I’ve adapted over time. Now I can go into a studio and in 30 minutes I’m right where I need to be. I’ve lost that need to be in a dark place to do which is good because I’m more productive but somehow it all comes out dark. I do not make happy records. I don’t. I never will.
DL: On some of your earlier tours, you were particularly renowned for your use of an integrated light show. Will your upcoming tour be using a light show?
Gary Numan: Nah, I used to do those shows when I was doing massive places, places with four or five thousand people where you can throw some serious money at a light show and you’ve got the space to have it and the room height to do it. You can indulge yourself a lot more when you are more successful. I can still do that in Britain, we use big fuck-off video screens and all kinds of clever stuff going on but in North America not so much. I’m not playing in the sort of places that can fit it in and I don’t have the kind of money that can pay for it. So, it’s different.
I’ve had to adapt to a career that’s been up and down more times than I can count. You do what you can based on what your career is at at the particular time. You look at the places you are playing, you look at the guarantee, you look at how much it costs to stay there with a band and crew and the flights and the thousand and one other things that make touring expensive and then you look at what is left and you do the best that you can. We carry a very modest but very flexible little rig with us, we try to bring it into all venues and augment the existing systems, we adapt.
One of the things that I long for is to get back to a place where I can carry that sort of a system, that sort of a light show on a regular basis. It’s somewhat frustrating that I can do these shows in Britain that look amazing and are somewhat spectacular and then you go across to France and you can do fuck-all. Jesus Christ, it’s only 22 miles away and all of sudden you can’t do anything, you can’t do anything because you don’t have the same audience. It’s just all part of a long career; you do well, you don’t do so well. One country you take off, another country disappears.
DL: How do you feel about new generations of fans from bands influenced by you coming to your shows and showing interest in your music? How do you feel that you relate to new generations?
Gary Numan: It’s cool that people talk about me in a very positive light for the most part. I’m considered to be influential now and a pioneer of early electronic music and that’s lovely. I really am proud of that and it’s always good to meet bands that come along to the shows. It does make you proud but it’s not something that I wake up in the morning and think about, it’s done nothing for confidence. I still have all sorts of confidence problems when it comes to making records so it hasn’t changed that at all. It’s good to see bands that have been influenced by you doing great things. It’s not just new bands either, I did this festival with an artist called Front 242 in Belgium. He was on the side of the stage dancing around, and after he was chatting talking to me about the influence I had on that band. I was with Trent Reznor recently in Switzerland, I did a song with Trent and Nine Inch Nails. When Trent was introducing me, he talked about the importance of stuff that I have done had on him. These are lovely things to hear, it’s incredibly cool to hear people of that calibre saying that sort of thing. I’m incredibly proud but I do think a lot of my success was lucky. I came along at just the right time. I was just in the right place at the right time. A lot of what happened to me was luck and i’m very aware of that. I’ve never claimed to be anything special, I never claimed to be the first electronic artist. I was around when it started and I was part of that early wave of electronic music and luckily I’ve managed to stay around until now. To see that you’ve had some impact on music 40 years on is a cool thing.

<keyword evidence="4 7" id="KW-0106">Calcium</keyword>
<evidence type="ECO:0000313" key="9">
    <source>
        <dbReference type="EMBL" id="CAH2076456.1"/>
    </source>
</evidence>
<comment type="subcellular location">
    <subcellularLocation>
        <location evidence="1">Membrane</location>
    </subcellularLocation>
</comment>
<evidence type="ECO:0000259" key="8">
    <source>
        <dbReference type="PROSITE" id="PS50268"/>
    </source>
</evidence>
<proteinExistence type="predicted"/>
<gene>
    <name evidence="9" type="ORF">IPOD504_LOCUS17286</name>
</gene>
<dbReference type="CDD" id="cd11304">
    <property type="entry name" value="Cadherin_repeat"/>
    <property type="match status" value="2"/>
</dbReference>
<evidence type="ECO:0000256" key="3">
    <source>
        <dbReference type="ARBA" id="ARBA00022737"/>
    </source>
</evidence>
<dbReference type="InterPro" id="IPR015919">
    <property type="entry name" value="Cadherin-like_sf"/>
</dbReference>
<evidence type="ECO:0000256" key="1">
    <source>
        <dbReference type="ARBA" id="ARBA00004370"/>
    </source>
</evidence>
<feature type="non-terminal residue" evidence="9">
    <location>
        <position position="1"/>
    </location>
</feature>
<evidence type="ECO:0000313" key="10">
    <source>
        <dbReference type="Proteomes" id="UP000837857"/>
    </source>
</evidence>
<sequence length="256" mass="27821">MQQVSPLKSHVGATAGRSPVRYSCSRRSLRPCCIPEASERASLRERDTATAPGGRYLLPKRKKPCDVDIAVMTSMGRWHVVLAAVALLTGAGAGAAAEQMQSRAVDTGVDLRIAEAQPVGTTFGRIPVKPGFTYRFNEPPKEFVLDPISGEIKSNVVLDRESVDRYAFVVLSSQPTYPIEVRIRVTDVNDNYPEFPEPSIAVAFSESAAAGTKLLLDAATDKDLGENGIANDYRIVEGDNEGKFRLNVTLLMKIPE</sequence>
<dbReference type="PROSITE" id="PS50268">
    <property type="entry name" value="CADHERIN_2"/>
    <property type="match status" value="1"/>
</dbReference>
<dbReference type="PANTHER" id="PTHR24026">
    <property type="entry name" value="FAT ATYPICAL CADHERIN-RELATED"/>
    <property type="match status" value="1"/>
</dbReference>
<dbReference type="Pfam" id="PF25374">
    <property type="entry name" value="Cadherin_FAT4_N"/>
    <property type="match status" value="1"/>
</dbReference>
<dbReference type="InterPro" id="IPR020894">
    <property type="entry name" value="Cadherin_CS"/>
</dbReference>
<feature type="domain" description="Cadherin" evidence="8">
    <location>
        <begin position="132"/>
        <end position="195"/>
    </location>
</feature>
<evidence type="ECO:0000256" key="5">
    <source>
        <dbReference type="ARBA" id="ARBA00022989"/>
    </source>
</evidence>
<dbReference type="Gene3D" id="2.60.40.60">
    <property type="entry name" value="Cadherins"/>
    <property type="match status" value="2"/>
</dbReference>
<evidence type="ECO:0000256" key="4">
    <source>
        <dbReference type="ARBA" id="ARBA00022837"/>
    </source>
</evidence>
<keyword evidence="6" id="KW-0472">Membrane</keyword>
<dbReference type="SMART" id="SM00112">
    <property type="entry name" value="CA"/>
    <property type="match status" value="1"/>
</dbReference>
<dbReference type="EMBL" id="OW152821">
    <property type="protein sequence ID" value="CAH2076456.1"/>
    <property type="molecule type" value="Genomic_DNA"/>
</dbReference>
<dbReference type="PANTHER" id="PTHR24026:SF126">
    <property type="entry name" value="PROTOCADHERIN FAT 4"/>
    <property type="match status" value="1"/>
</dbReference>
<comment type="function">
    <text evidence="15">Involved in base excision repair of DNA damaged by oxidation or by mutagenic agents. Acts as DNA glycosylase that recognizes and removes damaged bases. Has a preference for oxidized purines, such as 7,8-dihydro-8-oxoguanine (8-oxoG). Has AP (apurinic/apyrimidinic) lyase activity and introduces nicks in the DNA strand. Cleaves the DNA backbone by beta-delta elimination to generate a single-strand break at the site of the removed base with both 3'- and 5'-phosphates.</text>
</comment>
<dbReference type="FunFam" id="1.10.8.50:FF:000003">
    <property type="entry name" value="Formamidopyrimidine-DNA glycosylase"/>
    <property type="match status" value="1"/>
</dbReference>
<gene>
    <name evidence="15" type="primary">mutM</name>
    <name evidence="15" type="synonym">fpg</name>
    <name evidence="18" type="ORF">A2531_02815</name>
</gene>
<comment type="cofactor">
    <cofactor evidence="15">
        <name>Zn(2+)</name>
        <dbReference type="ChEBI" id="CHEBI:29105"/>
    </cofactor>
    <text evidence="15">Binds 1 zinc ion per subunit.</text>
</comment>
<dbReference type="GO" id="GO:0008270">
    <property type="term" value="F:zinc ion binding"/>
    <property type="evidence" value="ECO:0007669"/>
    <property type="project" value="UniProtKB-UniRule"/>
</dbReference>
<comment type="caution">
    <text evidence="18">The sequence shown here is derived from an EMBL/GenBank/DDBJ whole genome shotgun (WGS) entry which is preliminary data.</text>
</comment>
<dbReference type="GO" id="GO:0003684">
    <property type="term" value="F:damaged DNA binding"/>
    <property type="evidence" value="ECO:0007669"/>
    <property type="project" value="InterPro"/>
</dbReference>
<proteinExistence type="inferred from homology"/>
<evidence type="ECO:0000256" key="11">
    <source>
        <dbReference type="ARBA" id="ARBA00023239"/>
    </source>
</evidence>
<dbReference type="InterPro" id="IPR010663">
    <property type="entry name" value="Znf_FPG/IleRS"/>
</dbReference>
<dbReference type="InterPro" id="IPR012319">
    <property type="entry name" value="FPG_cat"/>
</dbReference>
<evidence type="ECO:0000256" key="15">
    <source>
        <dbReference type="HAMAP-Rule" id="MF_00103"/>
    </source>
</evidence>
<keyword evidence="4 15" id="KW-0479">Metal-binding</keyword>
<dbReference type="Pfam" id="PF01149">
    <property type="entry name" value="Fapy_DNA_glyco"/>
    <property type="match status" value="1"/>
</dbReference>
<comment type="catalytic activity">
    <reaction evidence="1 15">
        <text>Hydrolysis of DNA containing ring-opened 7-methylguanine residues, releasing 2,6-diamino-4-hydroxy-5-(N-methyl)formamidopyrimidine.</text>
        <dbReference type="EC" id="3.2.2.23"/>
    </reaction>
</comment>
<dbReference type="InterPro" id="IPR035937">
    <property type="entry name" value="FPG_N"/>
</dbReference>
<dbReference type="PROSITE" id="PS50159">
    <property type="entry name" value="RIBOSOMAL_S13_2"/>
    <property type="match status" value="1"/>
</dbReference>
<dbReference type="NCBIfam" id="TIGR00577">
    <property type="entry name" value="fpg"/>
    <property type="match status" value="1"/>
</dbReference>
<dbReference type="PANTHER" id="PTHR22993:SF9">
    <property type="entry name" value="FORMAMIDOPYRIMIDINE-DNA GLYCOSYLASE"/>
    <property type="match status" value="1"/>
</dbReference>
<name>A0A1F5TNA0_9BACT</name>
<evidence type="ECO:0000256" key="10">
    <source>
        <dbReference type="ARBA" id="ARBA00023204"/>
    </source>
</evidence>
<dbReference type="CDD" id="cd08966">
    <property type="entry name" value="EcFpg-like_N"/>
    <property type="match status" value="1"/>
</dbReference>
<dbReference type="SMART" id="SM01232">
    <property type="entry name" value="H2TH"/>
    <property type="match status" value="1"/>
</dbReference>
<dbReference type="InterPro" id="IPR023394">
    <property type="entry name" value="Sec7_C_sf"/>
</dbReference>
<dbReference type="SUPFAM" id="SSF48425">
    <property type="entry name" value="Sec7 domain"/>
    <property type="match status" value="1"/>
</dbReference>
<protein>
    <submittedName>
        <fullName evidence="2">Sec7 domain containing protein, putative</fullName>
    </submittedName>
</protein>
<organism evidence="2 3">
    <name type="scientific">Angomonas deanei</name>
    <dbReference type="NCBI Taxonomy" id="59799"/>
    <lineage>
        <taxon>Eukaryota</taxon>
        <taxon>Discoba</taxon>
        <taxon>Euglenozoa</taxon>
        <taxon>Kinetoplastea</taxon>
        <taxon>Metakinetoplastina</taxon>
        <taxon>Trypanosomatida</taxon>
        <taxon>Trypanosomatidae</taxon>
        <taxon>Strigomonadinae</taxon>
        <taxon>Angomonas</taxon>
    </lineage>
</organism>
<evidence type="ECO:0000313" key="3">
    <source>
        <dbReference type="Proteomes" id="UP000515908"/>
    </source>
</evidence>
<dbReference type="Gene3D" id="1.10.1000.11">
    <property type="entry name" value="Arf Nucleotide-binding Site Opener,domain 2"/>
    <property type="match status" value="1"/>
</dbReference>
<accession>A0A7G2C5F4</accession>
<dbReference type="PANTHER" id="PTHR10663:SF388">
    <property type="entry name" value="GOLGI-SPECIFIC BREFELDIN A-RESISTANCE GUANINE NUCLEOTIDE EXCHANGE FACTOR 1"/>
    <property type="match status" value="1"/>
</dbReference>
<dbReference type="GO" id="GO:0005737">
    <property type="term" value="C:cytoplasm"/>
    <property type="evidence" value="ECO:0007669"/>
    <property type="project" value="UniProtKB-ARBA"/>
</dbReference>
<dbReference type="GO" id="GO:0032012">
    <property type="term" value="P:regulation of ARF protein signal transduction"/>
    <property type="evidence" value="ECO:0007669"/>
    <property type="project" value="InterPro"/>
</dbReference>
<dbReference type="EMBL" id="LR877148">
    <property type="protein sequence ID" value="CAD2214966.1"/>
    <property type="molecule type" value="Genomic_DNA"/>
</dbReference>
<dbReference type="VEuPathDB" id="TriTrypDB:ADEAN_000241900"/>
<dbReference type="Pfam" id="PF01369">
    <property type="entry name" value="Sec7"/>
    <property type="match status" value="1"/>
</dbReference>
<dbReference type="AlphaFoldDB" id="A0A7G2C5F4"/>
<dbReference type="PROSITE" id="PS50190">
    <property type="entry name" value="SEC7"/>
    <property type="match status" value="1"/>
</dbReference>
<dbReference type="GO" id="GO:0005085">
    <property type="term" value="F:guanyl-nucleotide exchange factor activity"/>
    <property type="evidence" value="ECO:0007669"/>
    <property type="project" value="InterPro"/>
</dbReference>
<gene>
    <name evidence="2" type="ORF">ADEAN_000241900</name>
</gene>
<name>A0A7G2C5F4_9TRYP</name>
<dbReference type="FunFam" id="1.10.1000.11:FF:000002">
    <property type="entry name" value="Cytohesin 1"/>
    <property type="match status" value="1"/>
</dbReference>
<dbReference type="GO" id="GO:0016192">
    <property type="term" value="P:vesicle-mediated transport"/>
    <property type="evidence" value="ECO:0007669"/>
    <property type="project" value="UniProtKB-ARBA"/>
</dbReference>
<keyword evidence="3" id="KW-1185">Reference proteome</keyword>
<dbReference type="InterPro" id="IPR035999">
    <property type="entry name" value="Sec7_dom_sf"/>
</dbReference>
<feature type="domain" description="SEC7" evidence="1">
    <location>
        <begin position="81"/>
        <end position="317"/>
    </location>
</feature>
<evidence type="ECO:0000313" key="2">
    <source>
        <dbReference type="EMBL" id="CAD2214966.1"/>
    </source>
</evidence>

DL: Some of your artistic contemporaries such as Depeche Mode, Peter Hook and Jean Michel Jarre have been very critically well received in recent years. How do you feel about your status as a pioneer of early electronic music and electronic based influences displacing rock and roll?
Gary Numan: I’m embarrassed to say this but I don’t really follow music at all, I don’t know who’s around, I don’t know who is new. I know Jean Michel quite well, we did an album together a while ago. Don’t listen to it at home, I don’t listen to it in the car because I get annoyed. I think to be in something of a bubble these days; I do my own thing, I do my own music, I do my own tour. I go to see shows quite often, I get a good dose, if you like, from that. But I’m actually embarrassing out of my knowledge as to what is going on. I will hear a track when we are out traveling, I’ll go “who is that?”
I’ve stopped caring, what music is doing. I just do my own thing, I love doing what I am doing and I’m very happy with that. When I was younger, when I first got into it , I was absolutely obsessed about everything about; I knew every band in the charts. I knew every band that wasn’t in the charts. I had a phenomenal collection of albums and singles and was very much on it. I thought that was my life, everything about music, I lived for it. As I got older, the only thing I live for, as far as music is concerned, is my part in it, the part of it that I do.
When I’m not out on tour and I’m with my children, I don’t want anything to do with music when I’m with them. It’s become a very different animal with me. For a while I didn’t care about it at all but more recently it started to bother me again and I’ve become more concerned. I think I should be more aware of what is going on. I should be hearing far more music than I am hearing at the moment and I’m trying to do something about that by restructuring things because I feel I am missing out on a lot. I’ve got a great deal of pleasure from music when I was a kid and I think I’m missing that again. My kids love it, they are obsessed by it and it’s such a lovely thing to see. It makes me sad that I don’t have that anymore so I’m trying to cultivate that again.
Interview / Photography: David Lacroix
Artwork: Marie Ingouf
All photos from Gary Numan’s performance at the Vogue Theatre, Vancouver 10/01/18.